The research proposed for this award will examine functional and structural properties of single cells in the human retina. The three Aims will link the candidate's scientific background and career plans to study the human retina using a combination of adaptive optics (AO) and optical coherence tomography (OCT) which provide high lateral and high axial resolution, respectively (~2.5 ?m in all three dimensions).
Aim 1 will use AO-OCT to determine how the microscopic structure of the photoreceptors gives rise to the bands of the outer retina visible in routine clinical images-bands whose anatomical origins are not known precisely. It will test the hypothesis about whether the third band is from multiple reflectors in the interdigitation zone of the RPE or the tips of individual photoreceptors.
Aim 1 will also test hypotheses about the contributions of rods and S-cones to the OCT image.
Aim 2 will exploit this knowledge to noninvasively measure function in single photoreceptors, and identify a subset of cones, putative S-cones, often thought to be the first cone type to be affected by outer retinal disease.
Aim 3 will study the optical properties of the Mller cells which are known to sustain retinal cells, and have been proposed, controversially, to also act as optical fibers for guiding light to the photoreceptors.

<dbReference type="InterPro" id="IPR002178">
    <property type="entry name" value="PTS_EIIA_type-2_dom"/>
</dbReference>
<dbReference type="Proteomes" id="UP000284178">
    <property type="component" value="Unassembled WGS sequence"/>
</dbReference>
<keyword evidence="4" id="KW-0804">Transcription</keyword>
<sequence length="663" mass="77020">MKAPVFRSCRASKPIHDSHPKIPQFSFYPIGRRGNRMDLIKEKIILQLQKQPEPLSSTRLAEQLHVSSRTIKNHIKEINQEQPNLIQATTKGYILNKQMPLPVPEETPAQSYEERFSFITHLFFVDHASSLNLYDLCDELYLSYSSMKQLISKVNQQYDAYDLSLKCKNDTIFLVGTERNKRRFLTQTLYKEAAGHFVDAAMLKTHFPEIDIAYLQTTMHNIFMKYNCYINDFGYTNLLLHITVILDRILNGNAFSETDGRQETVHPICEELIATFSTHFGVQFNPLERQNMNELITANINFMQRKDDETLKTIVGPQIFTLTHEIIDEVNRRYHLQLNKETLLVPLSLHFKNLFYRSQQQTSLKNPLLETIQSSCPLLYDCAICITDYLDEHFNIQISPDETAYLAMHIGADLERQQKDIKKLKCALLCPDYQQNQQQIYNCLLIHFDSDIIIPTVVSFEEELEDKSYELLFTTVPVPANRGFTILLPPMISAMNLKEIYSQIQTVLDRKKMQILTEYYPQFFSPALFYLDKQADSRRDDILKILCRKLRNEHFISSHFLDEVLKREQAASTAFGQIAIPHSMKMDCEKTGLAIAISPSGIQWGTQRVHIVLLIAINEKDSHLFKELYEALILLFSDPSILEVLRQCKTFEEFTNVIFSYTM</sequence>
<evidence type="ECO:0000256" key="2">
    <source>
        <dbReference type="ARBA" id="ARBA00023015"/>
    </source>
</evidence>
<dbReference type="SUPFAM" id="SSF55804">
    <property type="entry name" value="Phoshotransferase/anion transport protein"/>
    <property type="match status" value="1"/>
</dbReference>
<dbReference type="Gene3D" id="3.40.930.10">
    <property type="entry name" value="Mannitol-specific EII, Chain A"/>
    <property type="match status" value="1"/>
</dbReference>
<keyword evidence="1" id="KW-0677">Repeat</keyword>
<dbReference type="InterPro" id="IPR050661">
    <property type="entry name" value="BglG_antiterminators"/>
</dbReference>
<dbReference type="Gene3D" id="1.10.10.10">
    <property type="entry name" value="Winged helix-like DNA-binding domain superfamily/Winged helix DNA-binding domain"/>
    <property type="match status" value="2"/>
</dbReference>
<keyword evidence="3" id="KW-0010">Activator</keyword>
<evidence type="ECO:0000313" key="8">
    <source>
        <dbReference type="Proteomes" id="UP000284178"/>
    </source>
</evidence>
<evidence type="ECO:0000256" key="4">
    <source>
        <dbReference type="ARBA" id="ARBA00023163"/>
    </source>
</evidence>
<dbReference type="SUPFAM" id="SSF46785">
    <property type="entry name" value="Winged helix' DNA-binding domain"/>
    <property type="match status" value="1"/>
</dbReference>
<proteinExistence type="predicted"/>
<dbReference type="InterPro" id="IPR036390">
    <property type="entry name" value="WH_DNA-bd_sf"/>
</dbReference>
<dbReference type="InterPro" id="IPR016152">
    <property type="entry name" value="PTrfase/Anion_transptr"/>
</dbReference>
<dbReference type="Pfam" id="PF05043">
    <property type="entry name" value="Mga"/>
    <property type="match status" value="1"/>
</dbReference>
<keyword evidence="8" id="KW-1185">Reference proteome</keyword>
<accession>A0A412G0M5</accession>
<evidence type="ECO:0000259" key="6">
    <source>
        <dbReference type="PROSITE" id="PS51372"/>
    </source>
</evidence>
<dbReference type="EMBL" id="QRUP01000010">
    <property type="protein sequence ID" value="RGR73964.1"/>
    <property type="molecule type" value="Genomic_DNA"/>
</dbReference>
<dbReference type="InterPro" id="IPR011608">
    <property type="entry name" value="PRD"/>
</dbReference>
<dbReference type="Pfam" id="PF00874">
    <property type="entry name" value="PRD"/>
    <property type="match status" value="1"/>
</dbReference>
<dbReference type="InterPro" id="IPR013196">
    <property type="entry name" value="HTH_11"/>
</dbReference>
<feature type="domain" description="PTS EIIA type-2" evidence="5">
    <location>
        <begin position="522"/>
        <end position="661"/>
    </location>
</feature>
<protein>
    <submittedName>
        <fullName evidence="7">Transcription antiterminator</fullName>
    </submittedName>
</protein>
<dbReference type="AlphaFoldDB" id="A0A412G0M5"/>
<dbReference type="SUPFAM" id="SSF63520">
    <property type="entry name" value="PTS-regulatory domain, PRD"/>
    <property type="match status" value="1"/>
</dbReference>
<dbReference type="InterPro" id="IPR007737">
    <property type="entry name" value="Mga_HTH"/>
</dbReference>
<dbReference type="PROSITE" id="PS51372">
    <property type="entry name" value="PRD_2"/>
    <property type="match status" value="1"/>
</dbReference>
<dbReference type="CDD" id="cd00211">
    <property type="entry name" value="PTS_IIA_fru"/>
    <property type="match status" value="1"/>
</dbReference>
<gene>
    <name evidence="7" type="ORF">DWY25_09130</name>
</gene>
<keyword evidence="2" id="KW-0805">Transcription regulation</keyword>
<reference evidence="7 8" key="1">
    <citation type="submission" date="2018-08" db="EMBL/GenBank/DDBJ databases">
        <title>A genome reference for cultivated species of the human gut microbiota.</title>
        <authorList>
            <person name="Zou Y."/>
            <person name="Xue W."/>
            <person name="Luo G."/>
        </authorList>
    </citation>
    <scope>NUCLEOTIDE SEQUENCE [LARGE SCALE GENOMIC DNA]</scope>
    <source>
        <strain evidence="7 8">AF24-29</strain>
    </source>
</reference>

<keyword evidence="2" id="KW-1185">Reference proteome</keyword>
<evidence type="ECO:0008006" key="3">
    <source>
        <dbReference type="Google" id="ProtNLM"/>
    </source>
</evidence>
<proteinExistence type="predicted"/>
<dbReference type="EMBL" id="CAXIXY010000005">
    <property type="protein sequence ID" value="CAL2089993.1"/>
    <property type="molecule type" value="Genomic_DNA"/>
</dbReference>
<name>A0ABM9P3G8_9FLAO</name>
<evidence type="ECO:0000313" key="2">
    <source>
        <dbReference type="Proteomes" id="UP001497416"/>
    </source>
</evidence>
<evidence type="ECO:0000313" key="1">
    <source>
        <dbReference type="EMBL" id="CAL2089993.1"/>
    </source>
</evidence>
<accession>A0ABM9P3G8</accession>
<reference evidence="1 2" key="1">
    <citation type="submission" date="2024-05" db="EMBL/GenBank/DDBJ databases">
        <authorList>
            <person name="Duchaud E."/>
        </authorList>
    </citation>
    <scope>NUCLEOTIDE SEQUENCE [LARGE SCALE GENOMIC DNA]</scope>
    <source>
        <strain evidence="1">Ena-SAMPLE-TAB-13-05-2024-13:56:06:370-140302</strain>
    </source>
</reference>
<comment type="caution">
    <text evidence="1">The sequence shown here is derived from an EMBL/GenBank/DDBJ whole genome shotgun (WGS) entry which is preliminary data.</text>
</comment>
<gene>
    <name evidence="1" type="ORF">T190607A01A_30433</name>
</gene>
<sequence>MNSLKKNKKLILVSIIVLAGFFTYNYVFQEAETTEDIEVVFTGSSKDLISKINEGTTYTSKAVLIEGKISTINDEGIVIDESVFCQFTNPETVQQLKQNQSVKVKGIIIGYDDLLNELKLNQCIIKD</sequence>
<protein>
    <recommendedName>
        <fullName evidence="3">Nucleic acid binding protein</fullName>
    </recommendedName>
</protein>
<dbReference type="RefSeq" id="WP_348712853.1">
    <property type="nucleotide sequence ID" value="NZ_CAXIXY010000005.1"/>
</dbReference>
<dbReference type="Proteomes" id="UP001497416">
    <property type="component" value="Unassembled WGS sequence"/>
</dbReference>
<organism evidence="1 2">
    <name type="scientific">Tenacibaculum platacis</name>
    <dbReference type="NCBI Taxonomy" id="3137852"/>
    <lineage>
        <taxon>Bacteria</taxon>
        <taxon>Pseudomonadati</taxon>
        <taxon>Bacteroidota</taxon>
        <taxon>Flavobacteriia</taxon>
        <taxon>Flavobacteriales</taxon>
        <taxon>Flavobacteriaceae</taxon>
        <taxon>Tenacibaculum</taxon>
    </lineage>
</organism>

This Aim will test ideas about Mller cell wave-guiding properties, for the first time, in the living retina. The optical signatures of all of the retinal layers studied in each of the three Aims are seen in clinical OCT images, but their cellular origins are uncertain. The proposed research will thus provide data fundamental to understanding retinal structure and function, and will enrich our understanding of clinical OCT images of retinal disease. During the mentored phase of this Award, the candidate will draw on all phases of his previous vision science experience including adaptive optics and computational analysis of the 3D structure of retinal images, and will expand this experience in significant ways needed for his career plans. This work will be conducted in the laboratory of John S. Werner where AO-OCT instrumentation has been pioneered and conveniently located in the UC Davis Eye Center. One AO-OCT system is available for the candidate's modification and exclusive use. Training will be buttressed by mentoring and didactic courses with advisors, Edward N. Pugh, Jr. and Lawrence S. Morse, who are internationally renowned basic and clinical vision scientists, respectively. Additional didactic components include a 'Fluorescein' course normally taken by residents and fellows in Ophthalmology and a grant-writing course. The training provided through this K99 will set the stage for the candidate's independent career in vision science research.
Human vision begins when light is captured by photoreceptor cells in the retina, and many blinding diseases of the eye begin when these cells degenerate or fail to function. The purpose of this project is to use cutting-edge optical and computational methods to study the structure and function of photoreceptors and the cells that sustain them. This research will produce fundamental knowledge about how human vision works, much of which will have direct implications for diagnosis and treatment of human eye disease.